This study analyzes 843 protests occurring between January 2006 and July 2013 in 84 countries covering over 90% of the world population. The paper focuses on: (i) major grievances driving world protests (ii) who is demonstrating, what protest methods they use, and who are they opposed to (iii) achievements and repression of social movements in the short term, and (iv) the main policy demands of world demonstrators. There have been periods in history when large numbers of people rebelled about the way things were, demanding change, such as in 1848, 1917 or 1968; today we are experiencing another period of rising outrage and discontent, and some of the largest protests in world history. Although the breadth of demand for economic justice is of serious consequence, the most sobering finding of the study is the overwhelming demand (218 protests), not for economic justice per se, but for what prevents economic issues from being addressed:a lack of “real democracy”, which is a result of people’s growing awareness that policy-making has not prioritized them—even when it has claimed to—and frustration with politics as usual and a lack of trust in the existing political actors, left and right. This demand and the crisis of political representation it expresses is coming from every kind of political system, not only authoritarian governments but also representative democracies which are failing to listen to the needs and views of ordinary people.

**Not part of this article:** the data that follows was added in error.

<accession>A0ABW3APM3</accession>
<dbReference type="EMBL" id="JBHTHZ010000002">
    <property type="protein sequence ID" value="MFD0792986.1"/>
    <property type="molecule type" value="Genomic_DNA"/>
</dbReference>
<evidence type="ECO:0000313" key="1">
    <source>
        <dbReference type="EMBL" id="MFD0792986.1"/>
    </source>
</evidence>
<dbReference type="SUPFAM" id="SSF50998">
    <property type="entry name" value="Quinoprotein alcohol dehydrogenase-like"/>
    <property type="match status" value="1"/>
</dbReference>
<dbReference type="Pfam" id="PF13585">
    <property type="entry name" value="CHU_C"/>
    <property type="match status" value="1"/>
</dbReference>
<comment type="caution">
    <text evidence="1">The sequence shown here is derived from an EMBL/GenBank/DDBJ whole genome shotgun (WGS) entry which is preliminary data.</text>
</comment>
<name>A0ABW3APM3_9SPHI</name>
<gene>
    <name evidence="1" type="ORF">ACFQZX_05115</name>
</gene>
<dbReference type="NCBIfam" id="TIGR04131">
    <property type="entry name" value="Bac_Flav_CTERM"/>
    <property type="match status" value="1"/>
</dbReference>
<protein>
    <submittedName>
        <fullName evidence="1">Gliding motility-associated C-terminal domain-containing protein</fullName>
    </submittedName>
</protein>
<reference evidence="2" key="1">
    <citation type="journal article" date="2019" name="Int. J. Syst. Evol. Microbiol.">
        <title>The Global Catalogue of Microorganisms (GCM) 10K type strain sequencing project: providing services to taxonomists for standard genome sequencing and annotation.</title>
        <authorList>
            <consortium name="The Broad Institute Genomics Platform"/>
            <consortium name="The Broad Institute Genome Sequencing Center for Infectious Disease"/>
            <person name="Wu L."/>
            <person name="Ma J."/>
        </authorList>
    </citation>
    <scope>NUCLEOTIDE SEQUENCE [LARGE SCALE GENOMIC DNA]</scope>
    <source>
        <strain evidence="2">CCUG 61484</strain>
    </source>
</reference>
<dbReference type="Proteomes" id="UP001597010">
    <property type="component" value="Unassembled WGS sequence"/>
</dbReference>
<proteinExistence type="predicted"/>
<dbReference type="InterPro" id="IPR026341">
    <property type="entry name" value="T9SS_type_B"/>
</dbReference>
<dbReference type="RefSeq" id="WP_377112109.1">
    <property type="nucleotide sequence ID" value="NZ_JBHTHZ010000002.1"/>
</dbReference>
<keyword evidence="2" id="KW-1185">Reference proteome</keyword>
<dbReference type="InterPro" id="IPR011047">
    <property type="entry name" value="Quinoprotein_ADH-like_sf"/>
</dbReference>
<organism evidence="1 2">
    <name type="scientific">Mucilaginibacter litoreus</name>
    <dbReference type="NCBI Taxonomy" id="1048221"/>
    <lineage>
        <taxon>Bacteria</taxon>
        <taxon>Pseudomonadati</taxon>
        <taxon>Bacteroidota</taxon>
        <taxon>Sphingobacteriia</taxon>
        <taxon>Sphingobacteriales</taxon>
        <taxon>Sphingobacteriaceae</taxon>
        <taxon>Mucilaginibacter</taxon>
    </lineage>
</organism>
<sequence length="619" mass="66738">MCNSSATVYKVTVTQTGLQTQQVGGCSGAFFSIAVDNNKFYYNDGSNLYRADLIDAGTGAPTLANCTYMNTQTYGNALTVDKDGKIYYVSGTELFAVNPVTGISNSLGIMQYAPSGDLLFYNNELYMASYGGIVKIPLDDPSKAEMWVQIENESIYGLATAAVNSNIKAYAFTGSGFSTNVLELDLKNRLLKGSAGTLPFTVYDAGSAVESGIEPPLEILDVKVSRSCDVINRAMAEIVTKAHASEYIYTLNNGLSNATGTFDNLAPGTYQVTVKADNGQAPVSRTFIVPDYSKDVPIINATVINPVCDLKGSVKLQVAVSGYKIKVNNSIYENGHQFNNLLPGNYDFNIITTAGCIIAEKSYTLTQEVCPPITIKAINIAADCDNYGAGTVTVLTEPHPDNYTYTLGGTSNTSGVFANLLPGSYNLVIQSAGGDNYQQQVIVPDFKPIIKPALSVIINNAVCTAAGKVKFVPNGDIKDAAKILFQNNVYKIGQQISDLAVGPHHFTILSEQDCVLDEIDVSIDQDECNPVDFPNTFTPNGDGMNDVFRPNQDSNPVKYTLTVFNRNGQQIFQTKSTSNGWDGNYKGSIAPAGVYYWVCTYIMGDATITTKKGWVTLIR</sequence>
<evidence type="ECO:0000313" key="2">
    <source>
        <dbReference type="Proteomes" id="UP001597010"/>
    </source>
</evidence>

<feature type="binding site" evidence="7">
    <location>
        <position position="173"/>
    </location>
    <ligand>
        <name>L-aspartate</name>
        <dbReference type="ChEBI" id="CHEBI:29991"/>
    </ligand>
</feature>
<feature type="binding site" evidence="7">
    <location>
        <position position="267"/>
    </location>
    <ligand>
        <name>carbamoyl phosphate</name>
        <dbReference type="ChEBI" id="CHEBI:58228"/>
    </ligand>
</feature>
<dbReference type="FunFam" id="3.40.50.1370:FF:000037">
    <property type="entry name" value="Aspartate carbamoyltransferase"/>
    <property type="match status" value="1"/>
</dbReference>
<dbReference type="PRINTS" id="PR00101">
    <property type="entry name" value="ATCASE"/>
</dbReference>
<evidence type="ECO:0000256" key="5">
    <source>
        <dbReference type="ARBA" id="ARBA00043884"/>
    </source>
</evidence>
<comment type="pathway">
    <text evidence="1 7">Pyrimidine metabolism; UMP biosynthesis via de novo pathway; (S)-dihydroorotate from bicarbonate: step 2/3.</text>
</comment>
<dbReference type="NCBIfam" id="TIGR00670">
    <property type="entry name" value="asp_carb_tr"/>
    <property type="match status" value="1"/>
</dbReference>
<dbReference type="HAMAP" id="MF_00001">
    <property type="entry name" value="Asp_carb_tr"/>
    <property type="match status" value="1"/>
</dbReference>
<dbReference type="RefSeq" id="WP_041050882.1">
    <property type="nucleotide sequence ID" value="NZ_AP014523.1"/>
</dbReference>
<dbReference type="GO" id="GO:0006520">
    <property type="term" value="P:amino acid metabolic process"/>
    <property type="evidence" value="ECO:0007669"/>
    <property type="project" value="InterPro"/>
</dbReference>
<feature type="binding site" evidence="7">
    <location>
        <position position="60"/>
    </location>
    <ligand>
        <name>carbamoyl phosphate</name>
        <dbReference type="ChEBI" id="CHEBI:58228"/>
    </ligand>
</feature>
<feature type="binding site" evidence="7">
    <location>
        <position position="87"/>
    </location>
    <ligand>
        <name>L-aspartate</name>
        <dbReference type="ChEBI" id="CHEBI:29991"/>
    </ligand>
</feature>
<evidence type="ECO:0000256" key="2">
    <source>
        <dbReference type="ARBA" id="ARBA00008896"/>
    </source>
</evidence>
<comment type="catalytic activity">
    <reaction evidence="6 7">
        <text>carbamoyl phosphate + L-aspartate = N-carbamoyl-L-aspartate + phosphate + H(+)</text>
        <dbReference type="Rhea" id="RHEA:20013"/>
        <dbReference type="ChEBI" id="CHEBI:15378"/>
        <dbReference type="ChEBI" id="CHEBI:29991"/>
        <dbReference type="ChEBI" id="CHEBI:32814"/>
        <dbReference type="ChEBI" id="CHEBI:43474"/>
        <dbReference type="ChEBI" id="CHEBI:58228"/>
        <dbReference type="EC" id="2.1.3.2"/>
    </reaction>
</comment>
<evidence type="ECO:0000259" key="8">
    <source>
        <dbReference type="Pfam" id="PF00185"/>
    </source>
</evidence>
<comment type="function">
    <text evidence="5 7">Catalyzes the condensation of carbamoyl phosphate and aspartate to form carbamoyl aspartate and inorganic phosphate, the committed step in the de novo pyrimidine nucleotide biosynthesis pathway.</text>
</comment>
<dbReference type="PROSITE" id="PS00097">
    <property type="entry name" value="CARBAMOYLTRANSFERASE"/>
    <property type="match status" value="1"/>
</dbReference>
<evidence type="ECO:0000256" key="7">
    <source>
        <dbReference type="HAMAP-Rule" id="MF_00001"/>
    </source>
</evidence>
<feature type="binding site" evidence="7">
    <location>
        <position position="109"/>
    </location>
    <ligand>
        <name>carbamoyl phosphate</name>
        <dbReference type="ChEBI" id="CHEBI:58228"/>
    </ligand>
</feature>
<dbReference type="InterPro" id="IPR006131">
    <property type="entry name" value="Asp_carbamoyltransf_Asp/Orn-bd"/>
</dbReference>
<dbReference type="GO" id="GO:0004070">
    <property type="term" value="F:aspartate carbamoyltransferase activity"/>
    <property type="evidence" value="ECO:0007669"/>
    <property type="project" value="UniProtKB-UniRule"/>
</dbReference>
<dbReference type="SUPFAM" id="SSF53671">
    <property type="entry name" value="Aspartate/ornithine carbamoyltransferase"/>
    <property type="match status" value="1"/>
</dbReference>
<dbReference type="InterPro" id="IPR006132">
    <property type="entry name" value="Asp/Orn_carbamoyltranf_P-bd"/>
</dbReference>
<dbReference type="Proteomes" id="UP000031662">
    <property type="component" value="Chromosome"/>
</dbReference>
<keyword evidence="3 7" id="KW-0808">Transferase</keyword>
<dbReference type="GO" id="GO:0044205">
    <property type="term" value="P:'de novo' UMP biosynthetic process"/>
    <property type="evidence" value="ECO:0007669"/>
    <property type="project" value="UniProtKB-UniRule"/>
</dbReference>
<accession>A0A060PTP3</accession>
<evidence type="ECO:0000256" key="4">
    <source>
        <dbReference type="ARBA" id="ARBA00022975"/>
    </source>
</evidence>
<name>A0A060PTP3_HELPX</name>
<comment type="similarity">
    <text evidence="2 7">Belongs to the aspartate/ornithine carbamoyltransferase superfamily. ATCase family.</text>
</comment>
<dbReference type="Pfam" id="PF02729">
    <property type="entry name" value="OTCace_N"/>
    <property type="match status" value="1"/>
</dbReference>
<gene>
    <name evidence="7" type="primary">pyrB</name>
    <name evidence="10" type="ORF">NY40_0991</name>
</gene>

Director at Learning Change Project – Research on society, culture, art, neuroscience, cognition, critical thinking, intelligence, creativity, autopoiesis, self-organization, rhizomes, complexity, systems, networks, leadership, sustainability, thinkers, futures ++
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